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Wholly entertaining

"Sister Act" • Produced by Whoopi Goldberg, Directed by Jerry Zaks • Music: Alan Menken, Lyrics: Glenn Slater • Broadway Theater, NYC • Open-ended run

Whoopi Goldberg is a force of nature.

It's been more than 20 years since director Mike Nichols produced a one-woman show for this little-known performer from the West Coast. In 1992, the actress got her best film opportunity, "Sister Act," in which she played a Reno lounge singer marked for murder when she observes her mobster boyfriend killing another hood. The great Maggie Smith played the Mother Superior of the convent in which the heroine, Deloris Van Cartier, hides out, posing as a nun who takes command of the choir.

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The next year, 1993, there was a mild sequel, "Sister Act 2: Back in the Habit," carrying the story forward effectively although rather unconvincingly. Along the way, the original film was turned into a successful London stage musical, with Goldberg playing the angry Mother Superior for a while.

It was virtuallty unavoidable that "Sister Act" would turn up on Broadway, produced but not performed by Goldberg, who coached the dazzling Patina Miller, whose career had begun with "Hair" at the Public Theater. Eventually, Miller played Deloris on the stage in London, achieving considerable acclaim for her work.

In the New York production, the Mother Superior, who isn't given a name of her own, is played by Victoria Clark, best known for her performance, a few seasons back, as the mother in "The Light in the Piazza" at Lincoln Center Theatre. Clark's role in "Sister Act" suffers from being poorly motivated, existing primarily to give "Sister" Deloris a disapproving enemy to eventually turn into a friend.

"Sister Act" is so loosely plotted that it comes as a surprise that no fewer than five writers are credited with having put it together, Alan Menken wrote the thin score, Glenn Slater provided the lyrics, while Cheri Steinkellner and Bill Steinkellner did the book, with, as the Playbill not-so-subtly puts it, "additional book material" by playwright Douglas Carter Beane.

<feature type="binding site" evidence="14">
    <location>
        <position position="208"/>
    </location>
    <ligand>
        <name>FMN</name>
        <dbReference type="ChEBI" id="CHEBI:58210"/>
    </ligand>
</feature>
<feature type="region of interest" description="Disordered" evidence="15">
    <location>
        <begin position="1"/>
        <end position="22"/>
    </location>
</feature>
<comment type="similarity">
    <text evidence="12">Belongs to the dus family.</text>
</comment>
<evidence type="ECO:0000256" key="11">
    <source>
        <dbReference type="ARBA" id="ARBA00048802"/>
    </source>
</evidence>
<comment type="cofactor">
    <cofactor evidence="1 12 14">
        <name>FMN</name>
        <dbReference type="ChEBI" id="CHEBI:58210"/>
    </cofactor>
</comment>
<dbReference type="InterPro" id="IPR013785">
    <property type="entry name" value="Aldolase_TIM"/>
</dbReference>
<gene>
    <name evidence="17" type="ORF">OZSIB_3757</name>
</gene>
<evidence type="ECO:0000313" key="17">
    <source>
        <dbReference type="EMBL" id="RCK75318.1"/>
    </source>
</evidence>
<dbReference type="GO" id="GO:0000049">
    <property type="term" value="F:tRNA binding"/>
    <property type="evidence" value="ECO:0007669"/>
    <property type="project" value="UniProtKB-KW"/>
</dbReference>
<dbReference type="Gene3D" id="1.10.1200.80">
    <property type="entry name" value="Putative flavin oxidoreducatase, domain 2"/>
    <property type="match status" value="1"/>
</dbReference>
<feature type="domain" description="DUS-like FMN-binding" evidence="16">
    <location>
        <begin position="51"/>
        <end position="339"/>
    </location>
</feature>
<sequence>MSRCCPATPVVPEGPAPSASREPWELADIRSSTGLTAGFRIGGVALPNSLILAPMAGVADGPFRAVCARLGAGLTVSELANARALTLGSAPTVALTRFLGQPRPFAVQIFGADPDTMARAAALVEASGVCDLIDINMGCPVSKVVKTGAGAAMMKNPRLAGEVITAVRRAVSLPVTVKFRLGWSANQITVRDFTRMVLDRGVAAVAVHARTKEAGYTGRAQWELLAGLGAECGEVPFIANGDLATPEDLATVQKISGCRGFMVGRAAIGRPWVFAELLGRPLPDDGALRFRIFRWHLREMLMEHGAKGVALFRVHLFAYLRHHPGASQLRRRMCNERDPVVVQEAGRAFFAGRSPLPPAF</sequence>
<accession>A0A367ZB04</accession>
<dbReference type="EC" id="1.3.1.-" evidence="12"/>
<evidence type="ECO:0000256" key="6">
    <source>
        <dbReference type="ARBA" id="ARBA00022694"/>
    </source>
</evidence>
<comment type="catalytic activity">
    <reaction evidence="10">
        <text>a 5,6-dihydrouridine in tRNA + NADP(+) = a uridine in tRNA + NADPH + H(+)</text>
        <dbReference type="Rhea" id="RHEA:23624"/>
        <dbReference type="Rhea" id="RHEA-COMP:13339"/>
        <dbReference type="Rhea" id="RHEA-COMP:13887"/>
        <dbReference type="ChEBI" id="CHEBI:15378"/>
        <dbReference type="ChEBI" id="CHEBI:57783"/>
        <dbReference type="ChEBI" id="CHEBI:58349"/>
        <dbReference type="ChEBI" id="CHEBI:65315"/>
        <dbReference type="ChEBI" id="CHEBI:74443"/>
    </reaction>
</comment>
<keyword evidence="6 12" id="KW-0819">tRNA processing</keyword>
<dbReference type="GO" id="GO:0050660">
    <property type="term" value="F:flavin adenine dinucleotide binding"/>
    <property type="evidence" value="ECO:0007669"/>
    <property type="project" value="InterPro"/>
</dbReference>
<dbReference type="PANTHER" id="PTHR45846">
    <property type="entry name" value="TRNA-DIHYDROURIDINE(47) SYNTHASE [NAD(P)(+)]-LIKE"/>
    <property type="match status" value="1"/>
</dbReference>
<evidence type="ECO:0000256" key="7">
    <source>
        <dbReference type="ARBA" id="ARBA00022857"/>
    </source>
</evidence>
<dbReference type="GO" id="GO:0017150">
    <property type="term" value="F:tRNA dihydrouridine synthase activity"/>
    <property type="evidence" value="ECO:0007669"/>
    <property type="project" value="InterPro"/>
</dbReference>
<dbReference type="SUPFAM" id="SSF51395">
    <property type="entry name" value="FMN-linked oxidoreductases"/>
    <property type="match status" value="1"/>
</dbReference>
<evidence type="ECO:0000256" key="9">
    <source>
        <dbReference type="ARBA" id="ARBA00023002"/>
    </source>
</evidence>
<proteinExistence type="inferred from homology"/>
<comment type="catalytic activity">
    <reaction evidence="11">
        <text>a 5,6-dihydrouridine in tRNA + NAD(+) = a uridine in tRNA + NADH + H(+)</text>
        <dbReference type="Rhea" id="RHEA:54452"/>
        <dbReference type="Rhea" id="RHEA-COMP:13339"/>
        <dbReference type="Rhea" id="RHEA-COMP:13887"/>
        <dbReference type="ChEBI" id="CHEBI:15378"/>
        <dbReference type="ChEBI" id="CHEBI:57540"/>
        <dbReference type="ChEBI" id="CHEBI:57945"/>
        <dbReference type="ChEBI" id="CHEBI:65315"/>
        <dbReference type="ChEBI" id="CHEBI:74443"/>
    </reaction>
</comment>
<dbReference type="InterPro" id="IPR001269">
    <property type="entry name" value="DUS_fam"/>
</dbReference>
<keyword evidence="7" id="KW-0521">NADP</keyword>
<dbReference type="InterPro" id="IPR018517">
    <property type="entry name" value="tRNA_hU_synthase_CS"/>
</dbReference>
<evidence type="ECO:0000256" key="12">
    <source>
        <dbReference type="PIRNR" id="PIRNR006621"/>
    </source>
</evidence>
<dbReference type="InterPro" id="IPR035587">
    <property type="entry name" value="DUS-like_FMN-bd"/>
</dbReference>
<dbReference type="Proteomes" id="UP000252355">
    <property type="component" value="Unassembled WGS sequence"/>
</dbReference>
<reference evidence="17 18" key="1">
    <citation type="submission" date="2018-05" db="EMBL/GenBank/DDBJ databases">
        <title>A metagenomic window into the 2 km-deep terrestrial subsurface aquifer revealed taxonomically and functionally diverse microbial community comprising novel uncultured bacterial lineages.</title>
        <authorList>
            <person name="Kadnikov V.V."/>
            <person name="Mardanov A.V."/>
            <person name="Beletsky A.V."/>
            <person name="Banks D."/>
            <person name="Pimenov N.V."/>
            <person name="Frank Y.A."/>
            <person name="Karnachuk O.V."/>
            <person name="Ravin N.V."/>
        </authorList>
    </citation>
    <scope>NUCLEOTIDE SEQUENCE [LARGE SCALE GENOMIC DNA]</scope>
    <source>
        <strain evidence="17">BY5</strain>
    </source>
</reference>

Director Jerry Zaks is nothing if not an experienced comic actor, and he deserves abundan credit for the fact that audiences at "Sister Act" laugh almost continuously from start to finish. If a gag or even a plotline fails to pay off quickly, it's gone in an instant, never to return. To cite just one example, a weak story thread about two wealthy young gay men attempting to buy the impoverished church is briefly mentioned and then disappears without a trace.

The primary fun to be had at "Sister Act" is in watching Deloris Van Cartier convert a haphazard chorus of nuns into a kind of trendy lounge act fully worthy of Reno or even Las Vegas, with spangled habits and tricky moves to accompany almost every line they sing.

Choreographer Anthony Van Laast has provided some good, solid moves for almost the entire company, with particular emphasis on a slick routine for a quartet of thugs headed by Deloris' lethal boyfriend, Curtis Jackson, nicely done by Kingsley Leggs. Van Laast has also done well with Chester Gregory, as Eddie Souther, a ghost from Deloris' past who turns up in time to offer her a bright, gangster-free future.

"Sister Act" is a welcome reminder of just how much fun even a casually energetic old-fashioned musical comedy can be if it turns up in the right hands.